This question is not necessarily a deal breaker. However, jumping into a 50K when you’ve only ever experienced the half marathon distance can be incredibly daunting. There is a lot to be said for the physical and mental experience that is gained when you tackle longer distances. A runner who knows what their body does/feels like at mile 20 of a marathon is going to have an easier time transitioning to a 50K than a runner who has never run more than 10 miles. The same goes for a runner tackling a 100 miler without ever experiencing 50 mile or 100K exhausted legs.
Of course, there are plenty of runners who have not worked their way up the distance ladder, and have been just fine. My professional opinion? If you are unsure if you are ready for an ultramarathon, don’t rush things. These races and these distance aren’t going anywhere, they’ll be here for you when you are ready. And you’ll probably enjoy the journey more when you are truly ready.
How is Your Current Training Going?
How are you handling your current training volume? Is it just fine, and you can easily imagine adding a few more hours or a few dozen miles to your week? Or are you struggling to keep up?
How motivated are you to get your workouts done?
Before deciding to tackle an ultramarathon, you should be confident and comfortable with your current training volume. You should emotionally feel ready and motivated for more. Because the nature of training for longer distances means that your training volume is only going to increase.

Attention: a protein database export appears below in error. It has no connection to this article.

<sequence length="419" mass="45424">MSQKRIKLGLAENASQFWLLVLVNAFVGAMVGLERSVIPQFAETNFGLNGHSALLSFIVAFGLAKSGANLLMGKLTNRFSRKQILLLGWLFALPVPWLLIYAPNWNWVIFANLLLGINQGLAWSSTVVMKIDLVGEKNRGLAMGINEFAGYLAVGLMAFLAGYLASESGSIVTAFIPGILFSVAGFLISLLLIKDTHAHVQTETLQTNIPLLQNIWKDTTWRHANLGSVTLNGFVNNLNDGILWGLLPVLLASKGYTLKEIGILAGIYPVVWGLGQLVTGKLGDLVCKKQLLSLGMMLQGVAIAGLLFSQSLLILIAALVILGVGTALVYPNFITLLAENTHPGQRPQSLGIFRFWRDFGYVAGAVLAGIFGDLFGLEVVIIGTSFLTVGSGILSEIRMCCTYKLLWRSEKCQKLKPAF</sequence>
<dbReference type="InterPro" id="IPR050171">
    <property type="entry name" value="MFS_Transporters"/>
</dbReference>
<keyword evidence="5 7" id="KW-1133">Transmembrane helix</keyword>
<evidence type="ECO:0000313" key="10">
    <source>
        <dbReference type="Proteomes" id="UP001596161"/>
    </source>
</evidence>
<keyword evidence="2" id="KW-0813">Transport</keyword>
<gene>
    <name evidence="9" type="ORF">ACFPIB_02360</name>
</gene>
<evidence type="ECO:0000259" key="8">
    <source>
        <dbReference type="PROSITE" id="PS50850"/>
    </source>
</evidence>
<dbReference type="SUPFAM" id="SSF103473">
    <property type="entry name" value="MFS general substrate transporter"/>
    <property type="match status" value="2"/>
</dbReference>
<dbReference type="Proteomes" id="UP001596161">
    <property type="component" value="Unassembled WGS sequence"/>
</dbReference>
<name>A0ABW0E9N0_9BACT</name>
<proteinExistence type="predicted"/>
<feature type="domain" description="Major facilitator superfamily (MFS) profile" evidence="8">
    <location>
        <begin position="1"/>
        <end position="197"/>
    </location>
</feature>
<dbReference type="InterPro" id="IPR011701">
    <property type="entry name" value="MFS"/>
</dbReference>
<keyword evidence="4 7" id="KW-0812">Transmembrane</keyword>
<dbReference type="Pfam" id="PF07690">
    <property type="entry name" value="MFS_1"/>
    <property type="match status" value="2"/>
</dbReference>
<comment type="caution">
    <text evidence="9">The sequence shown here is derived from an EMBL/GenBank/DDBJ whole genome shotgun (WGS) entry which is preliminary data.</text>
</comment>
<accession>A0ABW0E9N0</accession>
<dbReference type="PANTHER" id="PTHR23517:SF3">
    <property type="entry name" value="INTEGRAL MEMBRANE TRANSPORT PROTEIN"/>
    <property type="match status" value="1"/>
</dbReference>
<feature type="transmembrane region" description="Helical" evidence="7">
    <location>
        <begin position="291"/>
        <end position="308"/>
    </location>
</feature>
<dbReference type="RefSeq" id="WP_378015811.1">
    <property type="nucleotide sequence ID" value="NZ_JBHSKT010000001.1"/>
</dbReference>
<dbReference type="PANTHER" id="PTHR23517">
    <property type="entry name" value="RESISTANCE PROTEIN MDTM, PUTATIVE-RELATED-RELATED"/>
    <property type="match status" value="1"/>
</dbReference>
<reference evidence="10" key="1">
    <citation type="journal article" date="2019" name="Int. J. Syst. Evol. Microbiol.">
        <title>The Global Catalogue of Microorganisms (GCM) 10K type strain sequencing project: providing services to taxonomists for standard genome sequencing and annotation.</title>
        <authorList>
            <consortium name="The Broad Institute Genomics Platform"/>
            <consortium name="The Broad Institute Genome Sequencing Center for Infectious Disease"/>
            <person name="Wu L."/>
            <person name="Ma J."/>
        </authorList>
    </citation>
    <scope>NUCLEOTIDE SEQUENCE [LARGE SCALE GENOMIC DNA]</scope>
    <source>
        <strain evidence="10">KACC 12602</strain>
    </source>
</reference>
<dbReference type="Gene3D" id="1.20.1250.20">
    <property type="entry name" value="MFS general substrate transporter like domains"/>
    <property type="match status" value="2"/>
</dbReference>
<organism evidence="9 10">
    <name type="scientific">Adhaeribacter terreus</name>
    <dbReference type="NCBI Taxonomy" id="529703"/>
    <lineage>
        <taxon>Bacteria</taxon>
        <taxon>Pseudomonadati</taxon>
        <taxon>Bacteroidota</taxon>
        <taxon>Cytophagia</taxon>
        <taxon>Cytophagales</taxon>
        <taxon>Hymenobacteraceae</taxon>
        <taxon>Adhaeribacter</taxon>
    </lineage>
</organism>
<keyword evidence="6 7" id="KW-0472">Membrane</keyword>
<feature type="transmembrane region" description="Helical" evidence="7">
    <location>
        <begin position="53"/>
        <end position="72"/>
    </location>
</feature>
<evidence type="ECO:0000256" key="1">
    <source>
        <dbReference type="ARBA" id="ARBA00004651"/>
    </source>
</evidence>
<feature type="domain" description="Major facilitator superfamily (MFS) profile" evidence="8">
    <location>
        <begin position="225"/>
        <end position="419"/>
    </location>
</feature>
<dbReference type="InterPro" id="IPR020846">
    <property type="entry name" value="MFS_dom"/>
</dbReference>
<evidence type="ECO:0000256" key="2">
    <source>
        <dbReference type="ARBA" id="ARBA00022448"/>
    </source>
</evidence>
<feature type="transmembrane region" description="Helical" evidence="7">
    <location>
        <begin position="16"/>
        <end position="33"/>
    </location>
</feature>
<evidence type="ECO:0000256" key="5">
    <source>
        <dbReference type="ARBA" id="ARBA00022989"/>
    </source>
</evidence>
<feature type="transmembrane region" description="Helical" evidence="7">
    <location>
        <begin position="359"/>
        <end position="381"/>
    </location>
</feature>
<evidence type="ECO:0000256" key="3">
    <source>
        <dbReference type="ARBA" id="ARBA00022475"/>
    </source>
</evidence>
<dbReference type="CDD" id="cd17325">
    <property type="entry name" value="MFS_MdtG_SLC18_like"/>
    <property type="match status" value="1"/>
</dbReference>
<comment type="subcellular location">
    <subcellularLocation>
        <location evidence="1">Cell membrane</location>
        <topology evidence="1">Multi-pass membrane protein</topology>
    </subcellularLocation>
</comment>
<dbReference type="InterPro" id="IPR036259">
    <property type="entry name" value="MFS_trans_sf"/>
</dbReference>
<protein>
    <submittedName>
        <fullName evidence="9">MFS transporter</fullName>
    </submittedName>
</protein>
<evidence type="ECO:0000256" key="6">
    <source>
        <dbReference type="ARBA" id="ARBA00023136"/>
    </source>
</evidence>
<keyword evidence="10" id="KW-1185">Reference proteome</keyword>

(Unless, of course, you are one of those 80 mile per week marathon runners…).
Can You Realistically Commit the Time to Training?
Training for an ultramarathon is a massive time commitment. I typically ask anywhere from 50-80 miles per week from my clients (depending on the distance and where they are in their training cycle) as well as at minimum, 2-4 hours a week of strength training. Week day long runs are often in the double digit miles, and weekend back to back long runs will occupy most of your mornings.
Do you have that sort of time between your current life commitments (job, family, etc.)? Really stop and think about where you will realistically fit that training time in. Analyze how that extra time commitment will impact your life, and the lives of those closest to you.